On arrival at the machine, the program data goes first into an EasyCorrect Windows HMI (human machine interface) panel, also supplied by NCMT, on the screen of which appear icons for the fixture and for all of the fir-tree root-form features (typically 10) to be ground. The operator checks every component on a Mitutoyo co-ordinate measuring machine (CMM). After every ten parts or so, offsets are entered into the control to bring the next blade back into the centre of the tolerance band. Feedback from the CMM to the control may be automated in the future.
The initial contract for which JJ Churchill used its new fir-tree grinding capability was in the production of three types of compressor blade for the Olympus turbojet engine, which previously powered Concorde but is now harnessed for industrial and marine power generation. Another job involves making turbine blades in their entirety for cold rig test equipment.
The first aero engine turbine blade on which JJ Churchill will use its Viper fir-tree grinding capability will be for producing Trent engine blades for Rolls-Royce. It will fill the iGrinder’s capacity over two (of three) shifts until mid-2012. (JJ Churchill won Rolls-Royce’s global supplier of the year award in 2009.)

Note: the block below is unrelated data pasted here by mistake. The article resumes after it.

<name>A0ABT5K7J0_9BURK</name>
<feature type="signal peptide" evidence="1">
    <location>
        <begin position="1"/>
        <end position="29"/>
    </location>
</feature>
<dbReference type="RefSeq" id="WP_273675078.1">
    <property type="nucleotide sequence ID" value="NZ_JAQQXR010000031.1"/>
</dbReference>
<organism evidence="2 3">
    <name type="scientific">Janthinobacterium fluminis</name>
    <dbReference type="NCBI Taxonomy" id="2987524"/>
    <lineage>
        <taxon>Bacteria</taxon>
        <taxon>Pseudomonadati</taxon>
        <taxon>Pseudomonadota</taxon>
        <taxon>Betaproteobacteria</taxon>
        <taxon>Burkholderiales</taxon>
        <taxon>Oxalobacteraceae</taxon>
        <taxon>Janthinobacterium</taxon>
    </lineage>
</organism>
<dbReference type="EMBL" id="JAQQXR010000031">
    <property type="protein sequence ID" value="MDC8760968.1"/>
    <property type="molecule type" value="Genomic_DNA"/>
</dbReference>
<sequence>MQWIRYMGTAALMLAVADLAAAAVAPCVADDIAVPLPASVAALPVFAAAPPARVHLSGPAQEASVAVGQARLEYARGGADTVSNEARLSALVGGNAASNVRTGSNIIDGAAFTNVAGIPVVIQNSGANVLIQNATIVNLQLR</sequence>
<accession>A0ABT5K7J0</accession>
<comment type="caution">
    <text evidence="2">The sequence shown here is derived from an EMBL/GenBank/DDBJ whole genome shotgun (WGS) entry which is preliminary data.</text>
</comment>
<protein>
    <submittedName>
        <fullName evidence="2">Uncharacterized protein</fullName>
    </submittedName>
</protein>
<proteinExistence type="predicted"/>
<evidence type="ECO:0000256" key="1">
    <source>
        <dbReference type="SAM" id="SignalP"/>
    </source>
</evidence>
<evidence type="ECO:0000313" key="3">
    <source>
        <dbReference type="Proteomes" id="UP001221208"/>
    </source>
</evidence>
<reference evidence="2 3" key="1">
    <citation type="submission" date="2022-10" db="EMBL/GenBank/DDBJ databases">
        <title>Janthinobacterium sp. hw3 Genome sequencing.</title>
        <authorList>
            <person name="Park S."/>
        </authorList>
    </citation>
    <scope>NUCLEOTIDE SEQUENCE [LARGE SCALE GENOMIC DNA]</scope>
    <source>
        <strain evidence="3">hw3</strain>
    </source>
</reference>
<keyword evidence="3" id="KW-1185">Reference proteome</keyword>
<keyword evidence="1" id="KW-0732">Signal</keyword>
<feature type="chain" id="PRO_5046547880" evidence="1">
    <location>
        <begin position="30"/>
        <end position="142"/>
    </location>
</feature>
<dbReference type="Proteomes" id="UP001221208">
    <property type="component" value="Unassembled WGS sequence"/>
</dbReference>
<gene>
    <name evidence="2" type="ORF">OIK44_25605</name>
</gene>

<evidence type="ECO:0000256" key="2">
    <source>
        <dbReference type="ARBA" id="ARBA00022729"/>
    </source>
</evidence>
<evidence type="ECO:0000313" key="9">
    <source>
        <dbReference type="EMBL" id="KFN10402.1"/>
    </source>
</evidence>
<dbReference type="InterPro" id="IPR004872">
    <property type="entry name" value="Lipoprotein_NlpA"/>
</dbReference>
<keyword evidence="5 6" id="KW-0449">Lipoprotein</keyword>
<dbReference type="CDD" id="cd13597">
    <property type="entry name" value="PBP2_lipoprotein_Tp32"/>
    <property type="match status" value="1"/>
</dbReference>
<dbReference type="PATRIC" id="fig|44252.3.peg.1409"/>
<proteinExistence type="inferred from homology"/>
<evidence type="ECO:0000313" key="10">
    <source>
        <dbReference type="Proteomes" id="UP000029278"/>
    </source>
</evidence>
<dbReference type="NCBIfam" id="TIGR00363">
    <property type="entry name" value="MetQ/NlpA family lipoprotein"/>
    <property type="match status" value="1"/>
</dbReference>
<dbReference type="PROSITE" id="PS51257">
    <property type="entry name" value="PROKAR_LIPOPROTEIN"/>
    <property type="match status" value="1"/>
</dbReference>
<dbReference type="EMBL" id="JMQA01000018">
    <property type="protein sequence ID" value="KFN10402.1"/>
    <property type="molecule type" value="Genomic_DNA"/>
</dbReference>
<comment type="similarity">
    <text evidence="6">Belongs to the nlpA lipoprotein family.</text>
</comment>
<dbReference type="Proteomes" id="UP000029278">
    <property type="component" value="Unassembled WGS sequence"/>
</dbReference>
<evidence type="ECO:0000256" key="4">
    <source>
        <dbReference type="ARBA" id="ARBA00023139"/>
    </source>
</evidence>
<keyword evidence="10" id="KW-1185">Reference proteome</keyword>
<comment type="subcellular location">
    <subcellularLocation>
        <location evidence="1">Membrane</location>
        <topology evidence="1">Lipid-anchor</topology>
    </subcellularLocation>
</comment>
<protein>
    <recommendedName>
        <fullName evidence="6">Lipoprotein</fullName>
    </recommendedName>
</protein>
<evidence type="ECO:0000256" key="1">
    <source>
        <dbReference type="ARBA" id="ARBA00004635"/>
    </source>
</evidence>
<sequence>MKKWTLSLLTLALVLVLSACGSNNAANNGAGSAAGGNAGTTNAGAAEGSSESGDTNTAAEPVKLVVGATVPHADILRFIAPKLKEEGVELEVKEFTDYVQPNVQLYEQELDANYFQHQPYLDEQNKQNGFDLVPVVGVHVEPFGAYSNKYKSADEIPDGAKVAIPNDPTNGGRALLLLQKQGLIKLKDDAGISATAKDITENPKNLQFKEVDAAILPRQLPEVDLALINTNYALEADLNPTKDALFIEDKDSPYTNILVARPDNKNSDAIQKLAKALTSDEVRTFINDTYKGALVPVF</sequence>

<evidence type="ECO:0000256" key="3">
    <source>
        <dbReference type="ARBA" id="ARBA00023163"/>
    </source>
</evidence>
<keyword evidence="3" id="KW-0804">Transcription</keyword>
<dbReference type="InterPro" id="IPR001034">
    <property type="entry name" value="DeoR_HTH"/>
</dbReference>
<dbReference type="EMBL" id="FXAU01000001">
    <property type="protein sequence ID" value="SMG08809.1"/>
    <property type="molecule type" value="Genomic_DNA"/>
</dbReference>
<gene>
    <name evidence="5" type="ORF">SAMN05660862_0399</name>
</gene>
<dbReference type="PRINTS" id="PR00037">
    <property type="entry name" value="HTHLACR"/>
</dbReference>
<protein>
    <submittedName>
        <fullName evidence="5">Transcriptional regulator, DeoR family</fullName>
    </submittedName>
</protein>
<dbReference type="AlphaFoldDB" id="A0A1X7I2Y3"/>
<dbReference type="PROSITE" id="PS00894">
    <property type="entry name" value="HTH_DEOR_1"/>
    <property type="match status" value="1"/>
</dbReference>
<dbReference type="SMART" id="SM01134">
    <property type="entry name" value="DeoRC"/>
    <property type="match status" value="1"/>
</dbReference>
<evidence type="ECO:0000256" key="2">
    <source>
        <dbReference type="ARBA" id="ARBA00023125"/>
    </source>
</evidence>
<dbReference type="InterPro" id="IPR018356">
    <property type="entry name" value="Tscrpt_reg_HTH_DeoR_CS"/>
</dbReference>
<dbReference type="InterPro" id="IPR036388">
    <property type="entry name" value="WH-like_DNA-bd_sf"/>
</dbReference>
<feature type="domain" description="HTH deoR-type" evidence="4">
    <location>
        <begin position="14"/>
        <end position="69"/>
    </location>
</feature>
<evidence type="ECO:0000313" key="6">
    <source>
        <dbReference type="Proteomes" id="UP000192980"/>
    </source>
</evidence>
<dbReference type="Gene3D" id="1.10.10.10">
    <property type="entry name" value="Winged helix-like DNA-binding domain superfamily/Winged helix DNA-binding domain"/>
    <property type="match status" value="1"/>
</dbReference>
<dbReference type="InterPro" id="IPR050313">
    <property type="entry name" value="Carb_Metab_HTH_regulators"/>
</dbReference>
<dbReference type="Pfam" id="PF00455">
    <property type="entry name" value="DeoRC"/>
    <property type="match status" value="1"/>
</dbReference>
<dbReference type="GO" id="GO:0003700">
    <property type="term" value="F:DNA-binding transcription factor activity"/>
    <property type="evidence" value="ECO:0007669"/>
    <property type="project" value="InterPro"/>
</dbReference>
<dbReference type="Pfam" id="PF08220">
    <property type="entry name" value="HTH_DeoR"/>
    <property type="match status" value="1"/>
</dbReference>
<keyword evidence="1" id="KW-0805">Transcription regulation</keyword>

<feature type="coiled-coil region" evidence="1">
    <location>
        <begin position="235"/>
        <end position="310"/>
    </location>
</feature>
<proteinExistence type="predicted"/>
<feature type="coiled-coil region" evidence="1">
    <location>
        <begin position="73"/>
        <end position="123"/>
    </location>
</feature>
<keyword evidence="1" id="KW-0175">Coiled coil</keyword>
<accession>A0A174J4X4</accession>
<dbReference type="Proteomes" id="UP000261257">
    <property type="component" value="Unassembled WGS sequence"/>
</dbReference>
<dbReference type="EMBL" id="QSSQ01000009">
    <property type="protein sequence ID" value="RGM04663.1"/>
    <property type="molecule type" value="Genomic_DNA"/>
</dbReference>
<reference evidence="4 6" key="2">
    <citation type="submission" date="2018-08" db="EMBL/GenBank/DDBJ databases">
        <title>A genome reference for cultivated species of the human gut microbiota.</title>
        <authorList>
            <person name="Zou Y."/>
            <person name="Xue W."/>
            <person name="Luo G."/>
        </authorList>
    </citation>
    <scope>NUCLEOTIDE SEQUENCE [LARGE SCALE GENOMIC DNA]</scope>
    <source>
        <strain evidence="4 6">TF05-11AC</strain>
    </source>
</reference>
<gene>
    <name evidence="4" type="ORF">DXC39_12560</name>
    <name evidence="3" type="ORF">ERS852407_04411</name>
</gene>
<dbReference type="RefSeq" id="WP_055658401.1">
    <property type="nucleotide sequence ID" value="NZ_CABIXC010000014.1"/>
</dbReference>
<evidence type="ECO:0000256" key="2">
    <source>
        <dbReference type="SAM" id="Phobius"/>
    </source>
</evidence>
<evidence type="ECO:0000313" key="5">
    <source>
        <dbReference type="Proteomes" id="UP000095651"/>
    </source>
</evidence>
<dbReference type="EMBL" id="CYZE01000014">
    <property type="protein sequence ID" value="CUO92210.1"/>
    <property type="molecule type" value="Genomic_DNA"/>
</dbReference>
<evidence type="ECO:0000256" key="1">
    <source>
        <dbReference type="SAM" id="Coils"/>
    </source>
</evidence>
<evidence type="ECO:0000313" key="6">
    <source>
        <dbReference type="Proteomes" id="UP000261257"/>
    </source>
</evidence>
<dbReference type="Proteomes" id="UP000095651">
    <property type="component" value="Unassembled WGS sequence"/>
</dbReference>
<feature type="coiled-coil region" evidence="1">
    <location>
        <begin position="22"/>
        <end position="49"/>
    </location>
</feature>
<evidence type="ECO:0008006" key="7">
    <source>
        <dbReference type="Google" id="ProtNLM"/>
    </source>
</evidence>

Mr Hurst is currently carrying out the usual pre-production routine of first designing the dressing rolls, as their manufacture by Tyrol it has the longest lead-time in the project; then designing the encapsulation fixtures to hold the blades securely during what is an aggressive, high-stock-removal grinding process.
Programming in EasyGrind and cycle simulation in Vericut come last. The latter provides peace of mind before metal is cut, according to Mr Hurst, who describes the 48 m/min rapids and small clearances of the iGrinder’s movements as ‘hair-raising’, although necessary to achieve fast cycle times for a competitive edge.
Mr Churchill’s policy of investing between £2 million and £3 million every year in top quality capital plant has been highly successful. Notably, he placed the order for the iGrinder G5 during mid-2009, right in the middle of the recession. While it is known that counter-cyclical investment during a downturn pays even greater dividends than during normal times, few are brave enough to do it.
The firm is set to continue expansion, with the mid-term strategic intention of doubling turnover. With only 40% of its freehold site in Market Bosworth currently in use, the company has plenty of room to grow. METhis feature was edited by Senior Editor Michael Anderson from information provided by Makino.